Know Your Sodium Myths & Facts
Did you know that 30% of Americans are currently living with the silent disease high blood pressure? In fact, half of those with high blood pressure do not have it under control and 30% of people with it do not even know they have it! Even if you do not have high blood pressure, most people are consuming way too much sodium. While it may not present itself as a problem today, too much sodium can lead to high blood pressure and kidney disease, and once you have high blood pressure, you are at increased risk of heart failure, stroke, vision loss, and kidney disease.
Get your facts straight about sodium so that you make sure you are on the right path to a healthy life!
Myth: You can tell what foods are high in sodium because they taste salty.
Many times, when I am conducting a taste test, people think that their sugary cereal has minimal sodium. When comparing products, most people get it wrong. The same can be said about the amounts of added sugar. You cannot always taste the sodium found in products.
Did you know that sodium is commonly used as a preservative? Sodium helps preserve foods because it can kill off many harmful bacteria. When a food item is concentrated with sodium, certain bacteria are unable to thrive, allowing perishable foods to last longer (as long as they are refrigerated).
Sodium also allows the taste and quality to last longer, improving a product’s overall shelf-life. Check out the packaging of any processed foods, such as cereals, crackers, breads, or chips. Many people are surprised when they read the labels. Your sugary cereals are likely loaded with sodium. If you are reading the nutrition facts table, make sure that your total snack has less than 200 milligrams (mg) of sodium and that your total meal has less than 400 mg to 500 mg of sodium.
The worst types of foods include processed foods, such as pizzas, deli meats, soups, sauces, and cheese.
Fact: Most of the foods we eat contain too much sodium.
Unfortunately, we live in a society that thrives on convenient and quick meals and snacks. That means higher consumption of processed foods and lower consumption of homemade meals.
Ready-to-eat meals and snacks are loaded with ridiculous amounts of sodium. A single meal may even contain more than your recommended daily intake (RDI). Not only is sodium used for flavoring, but it is also used as a preservative. Unfortunately, this is the reason why people’s sodium intakes are through the roof, resulting in high blood pressure and increased risk of heart disease.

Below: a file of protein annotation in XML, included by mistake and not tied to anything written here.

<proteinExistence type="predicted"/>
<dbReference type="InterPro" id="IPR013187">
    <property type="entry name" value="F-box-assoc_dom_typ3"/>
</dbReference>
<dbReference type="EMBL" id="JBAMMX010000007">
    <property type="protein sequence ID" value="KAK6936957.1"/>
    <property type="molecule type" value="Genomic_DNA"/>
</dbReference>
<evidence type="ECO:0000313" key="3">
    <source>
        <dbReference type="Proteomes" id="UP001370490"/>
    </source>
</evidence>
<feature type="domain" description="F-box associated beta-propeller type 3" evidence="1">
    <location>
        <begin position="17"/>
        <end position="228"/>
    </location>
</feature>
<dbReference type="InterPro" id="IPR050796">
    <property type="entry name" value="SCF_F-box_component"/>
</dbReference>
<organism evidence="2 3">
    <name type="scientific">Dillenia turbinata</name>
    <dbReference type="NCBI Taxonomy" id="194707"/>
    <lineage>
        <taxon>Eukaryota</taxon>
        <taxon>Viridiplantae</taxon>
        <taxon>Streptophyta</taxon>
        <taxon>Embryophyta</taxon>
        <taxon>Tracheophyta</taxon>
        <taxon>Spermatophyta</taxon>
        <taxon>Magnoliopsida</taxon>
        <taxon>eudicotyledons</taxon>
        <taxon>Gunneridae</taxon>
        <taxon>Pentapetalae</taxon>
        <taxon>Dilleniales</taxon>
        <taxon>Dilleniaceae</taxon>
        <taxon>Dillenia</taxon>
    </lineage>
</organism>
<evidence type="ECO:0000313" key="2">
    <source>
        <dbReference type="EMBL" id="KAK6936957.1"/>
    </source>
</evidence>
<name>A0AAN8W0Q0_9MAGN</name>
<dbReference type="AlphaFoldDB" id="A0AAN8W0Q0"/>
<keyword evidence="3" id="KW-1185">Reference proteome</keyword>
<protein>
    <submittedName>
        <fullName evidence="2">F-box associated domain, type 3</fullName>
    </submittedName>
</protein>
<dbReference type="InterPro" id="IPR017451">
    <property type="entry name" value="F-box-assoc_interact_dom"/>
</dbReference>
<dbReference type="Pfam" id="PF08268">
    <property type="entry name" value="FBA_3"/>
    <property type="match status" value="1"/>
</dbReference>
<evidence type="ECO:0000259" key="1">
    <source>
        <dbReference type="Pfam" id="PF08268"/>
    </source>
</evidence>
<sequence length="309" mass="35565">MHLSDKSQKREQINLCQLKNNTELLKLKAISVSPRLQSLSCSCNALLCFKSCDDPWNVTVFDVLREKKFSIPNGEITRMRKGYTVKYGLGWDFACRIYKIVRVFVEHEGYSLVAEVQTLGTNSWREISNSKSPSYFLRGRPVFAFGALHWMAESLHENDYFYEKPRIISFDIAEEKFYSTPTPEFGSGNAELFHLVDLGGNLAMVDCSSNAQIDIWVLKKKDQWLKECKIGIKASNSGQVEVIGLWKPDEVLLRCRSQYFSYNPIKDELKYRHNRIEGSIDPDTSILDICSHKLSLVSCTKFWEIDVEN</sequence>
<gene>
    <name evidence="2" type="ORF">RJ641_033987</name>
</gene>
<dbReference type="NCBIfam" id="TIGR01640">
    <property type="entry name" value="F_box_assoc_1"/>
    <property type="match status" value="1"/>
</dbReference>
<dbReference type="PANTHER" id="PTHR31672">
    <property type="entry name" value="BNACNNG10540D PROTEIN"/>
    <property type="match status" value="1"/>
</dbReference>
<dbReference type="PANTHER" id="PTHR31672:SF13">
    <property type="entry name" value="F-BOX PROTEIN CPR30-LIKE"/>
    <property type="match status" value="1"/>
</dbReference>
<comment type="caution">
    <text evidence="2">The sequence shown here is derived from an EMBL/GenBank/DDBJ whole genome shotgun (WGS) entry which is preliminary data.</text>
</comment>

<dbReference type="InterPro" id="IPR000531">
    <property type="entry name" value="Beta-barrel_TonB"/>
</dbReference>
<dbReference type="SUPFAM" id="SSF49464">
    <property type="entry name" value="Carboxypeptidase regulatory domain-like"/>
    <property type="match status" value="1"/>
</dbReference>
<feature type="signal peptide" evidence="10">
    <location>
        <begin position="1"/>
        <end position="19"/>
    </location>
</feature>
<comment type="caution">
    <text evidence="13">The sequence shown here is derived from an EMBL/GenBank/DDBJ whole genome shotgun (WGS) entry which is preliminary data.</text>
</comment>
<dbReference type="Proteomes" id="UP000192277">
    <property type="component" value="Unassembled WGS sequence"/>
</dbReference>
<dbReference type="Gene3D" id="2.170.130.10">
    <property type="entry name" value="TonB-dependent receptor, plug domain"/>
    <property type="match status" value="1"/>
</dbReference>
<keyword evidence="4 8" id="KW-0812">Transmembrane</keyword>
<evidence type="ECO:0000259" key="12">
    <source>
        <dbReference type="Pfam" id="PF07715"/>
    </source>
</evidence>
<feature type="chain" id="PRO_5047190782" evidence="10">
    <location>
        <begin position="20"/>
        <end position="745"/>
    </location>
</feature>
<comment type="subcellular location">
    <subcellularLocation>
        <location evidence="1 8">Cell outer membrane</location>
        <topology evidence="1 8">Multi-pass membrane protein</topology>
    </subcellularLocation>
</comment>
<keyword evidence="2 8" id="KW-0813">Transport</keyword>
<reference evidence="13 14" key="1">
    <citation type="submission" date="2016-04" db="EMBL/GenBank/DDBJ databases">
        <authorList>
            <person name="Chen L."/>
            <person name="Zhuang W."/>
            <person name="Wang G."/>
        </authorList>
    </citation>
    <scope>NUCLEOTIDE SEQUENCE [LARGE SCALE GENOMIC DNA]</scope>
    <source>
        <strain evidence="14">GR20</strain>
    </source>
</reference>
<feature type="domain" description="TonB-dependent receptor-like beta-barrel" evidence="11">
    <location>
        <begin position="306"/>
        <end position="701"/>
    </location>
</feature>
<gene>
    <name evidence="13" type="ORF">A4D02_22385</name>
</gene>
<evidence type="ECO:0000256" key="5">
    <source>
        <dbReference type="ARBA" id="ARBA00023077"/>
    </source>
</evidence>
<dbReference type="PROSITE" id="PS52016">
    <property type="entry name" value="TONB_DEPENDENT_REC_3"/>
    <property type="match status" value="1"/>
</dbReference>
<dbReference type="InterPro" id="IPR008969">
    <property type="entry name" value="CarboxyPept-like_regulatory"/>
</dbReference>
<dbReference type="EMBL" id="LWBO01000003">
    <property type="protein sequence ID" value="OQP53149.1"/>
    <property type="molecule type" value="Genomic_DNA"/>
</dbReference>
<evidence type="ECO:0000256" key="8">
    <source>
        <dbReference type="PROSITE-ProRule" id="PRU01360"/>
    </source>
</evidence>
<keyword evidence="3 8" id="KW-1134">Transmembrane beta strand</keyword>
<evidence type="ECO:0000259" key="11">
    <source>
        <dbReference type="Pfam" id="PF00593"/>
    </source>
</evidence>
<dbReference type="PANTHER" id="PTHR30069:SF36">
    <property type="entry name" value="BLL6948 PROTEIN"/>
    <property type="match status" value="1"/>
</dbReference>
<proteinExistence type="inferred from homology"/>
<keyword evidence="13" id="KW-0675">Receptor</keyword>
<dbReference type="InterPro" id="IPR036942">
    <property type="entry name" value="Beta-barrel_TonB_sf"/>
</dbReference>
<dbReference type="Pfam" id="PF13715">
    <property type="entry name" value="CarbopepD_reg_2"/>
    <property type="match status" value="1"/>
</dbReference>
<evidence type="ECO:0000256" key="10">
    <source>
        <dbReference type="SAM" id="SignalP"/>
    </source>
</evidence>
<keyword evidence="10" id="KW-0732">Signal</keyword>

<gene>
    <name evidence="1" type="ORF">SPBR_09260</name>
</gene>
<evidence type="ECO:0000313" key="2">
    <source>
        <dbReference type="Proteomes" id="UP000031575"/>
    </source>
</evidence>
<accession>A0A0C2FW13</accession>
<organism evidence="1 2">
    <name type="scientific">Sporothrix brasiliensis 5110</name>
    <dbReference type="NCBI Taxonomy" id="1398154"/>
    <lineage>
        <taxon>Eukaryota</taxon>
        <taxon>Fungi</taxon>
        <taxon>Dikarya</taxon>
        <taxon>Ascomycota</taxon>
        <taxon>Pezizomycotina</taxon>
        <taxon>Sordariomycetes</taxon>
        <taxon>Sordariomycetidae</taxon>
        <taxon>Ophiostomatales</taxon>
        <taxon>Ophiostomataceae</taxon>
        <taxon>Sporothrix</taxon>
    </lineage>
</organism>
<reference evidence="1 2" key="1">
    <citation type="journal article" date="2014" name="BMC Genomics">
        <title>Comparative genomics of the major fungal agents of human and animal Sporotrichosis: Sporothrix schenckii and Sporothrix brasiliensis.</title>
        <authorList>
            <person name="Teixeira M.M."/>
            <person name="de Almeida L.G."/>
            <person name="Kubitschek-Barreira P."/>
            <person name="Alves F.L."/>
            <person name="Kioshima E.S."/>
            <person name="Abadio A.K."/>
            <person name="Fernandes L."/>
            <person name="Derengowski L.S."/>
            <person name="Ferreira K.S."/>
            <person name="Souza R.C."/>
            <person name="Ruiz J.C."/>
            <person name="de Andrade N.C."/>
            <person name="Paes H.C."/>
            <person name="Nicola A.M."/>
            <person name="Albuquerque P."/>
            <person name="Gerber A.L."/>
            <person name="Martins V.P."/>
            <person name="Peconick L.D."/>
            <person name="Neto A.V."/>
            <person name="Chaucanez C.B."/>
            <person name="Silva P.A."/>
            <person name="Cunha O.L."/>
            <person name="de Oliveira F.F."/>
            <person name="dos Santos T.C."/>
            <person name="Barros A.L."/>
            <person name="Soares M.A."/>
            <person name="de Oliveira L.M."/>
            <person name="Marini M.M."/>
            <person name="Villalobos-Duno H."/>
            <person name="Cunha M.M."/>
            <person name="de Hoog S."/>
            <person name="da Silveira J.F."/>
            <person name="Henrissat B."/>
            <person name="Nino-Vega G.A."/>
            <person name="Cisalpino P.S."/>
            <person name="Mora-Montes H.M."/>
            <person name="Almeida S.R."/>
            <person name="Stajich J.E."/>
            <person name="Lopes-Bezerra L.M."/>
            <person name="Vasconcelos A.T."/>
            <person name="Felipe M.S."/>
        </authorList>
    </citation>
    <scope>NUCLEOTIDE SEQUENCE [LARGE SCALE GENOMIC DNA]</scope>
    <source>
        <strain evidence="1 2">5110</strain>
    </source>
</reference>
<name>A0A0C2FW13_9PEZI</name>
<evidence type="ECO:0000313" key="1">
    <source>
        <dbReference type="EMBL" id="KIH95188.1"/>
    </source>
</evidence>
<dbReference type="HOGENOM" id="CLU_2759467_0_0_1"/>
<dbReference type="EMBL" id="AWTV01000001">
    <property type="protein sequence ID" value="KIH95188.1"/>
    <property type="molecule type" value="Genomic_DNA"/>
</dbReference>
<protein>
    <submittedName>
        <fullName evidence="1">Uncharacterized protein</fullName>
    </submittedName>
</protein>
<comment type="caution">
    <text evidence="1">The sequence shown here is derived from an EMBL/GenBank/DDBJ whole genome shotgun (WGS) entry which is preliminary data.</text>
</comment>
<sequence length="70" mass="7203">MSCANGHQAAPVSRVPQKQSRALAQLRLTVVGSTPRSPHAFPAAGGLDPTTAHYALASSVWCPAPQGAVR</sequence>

Your best bet is to consume whole foods and to be in control of your food preparation. Cooking can be quick, easy, fun, and tasty, but most importantly, it is almost always more healthful. You are in control of what goes into your dishes.
Myth: Food does not taste good without salt.
You would be surprised by the many ways in which you can add flavor to your dishes without reaching for that salt shaker. The vast variety of herbs and spices make your choices limitless. If you want something sweeter, consider using cinnamon or vanilla, and for spiciness, use chili powder or cayenne pepper. Try pepper or garlic instead of salt; just be careful to refrain from garlic salts, as these are just as high in sodium as regular salt.
Herbs also add a nice array of flavors and can give your dishes a potent kick by using a small number of dry ones or by using freshly chopped herbs. Do not be afraid to experiment. You will be pleasantly surprised as to how these flavors can make your mouth water.
You have heard me preach about TUMERIC.
Fact: Eating too much sodium can be harmful to your health.
About 20% of adults have high blood pressure and almost 30% of those cases are as a result of too much sodium! People are consuming more than 3,400 mg of sodium daily. The recommended intake for sodium is about 1,500 mg with a maximum amount of no more than 2,300 mg daily. That means that most people are consuming more than 1,000 mg above the maximum recommended levels.
Consuming such high levels of sodium can lead to several health complications, such as high blood pressure, which is a risk factor for heart disease. Additionally, it can be detrimental to your kidneys—especially for people with diabetes.
Myth: I don’t have high blood pressure, so I don’t need to watch my salt intake.
You always need to be ahead of the game when it comes to your health. It is important to make sure that you have a healthful, balanced diet that is rich in vegetables and fruits, whole grains, lean protein, and low-fat dairy in order to prevent many debilitating diseases such as heart disease, diabetes, and cancer. It is just as important to watch your salt intake to prevent high blood pressure and any health ailments that may come your way as a result of not taking preventative care of yourself.
It is easy to not have to worry about things while you are healthy, but that is the most important time to stay on top of it all. You want to maintain that health; therefore, you want to ensure that you watch your eating habits and participate in regular physical activity in order to prevent your health from deteriorating.
Fact: Kosher salt, sea salt, gourmet salt and smoked salt all have about the same amount of sodium as table salt.
Many people seem to think that one kind of salt is healthier than the other. To be honest, it is all about your own taste preferences. They all contain similar amounts of sodium, provide the same nutrients, perform the same functions, and can have the same effects on your health. Do not let anyone try to convince you otherwise.
Iodized salt is a must to have. It is the only food that is iodized and this is important for normal thyroid function!
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